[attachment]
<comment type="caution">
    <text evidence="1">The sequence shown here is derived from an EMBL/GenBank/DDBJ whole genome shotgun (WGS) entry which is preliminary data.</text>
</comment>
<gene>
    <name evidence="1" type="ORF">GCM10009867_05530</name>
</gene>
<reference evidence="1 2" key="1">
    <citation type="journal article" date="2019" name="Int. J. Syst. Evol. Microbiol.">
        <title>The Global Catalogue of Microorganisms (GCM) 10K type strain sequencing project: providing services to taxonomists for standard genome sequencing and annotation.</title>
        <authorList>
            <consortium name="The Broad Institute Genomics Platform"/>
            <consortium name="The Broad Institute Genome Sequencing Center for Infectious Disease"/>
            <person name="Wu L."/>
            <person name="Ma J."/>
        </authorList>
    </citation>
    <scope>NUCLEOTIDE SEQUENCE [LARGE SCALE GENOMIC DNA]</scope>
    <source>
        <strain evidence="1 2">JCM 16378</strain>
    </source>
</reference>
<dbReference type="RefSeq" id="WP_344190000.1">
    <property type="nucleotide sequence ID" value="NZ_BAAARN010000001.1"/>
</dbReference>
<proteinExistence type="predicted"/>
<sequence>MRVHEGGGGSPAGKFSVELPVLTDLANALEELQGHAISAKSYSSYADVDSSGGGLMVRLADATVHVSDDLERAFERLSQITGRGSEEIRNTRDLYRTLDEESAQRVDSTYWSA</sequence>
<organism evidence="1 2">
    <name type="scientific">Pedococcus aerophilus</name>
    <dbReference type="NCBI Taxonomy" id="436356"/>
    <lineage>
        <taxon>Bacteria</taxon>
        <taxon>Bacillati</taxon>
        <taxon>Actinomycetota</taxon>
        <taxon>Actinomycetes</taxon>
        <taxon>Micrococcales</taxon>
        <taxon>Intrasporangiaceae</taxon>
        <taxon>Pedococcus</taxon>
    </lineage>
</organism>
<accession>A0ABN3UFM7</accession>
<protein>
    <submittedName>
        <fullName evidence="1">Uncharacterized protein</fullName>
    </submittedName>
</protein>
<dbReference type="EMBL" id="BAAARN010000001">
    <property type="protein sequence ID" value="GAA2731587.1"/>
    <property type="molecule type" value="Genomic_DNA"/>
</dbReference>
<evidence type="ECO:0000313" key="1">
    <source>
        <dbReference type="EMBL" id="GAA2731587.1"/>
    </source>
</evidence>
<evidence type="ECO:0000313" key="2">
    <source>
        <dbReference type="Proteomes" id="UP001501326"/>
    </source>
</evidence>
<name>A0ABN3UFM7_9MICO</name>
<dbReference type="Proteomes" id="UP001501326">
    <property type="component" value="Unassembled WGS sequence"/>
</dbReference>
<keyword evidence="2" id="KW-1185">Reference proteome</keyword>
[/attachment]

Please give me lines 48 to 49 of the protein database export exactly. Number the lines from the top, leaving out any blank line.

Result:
    <property type="molecule type" value="Genomic_DNA"/>
</dbReference>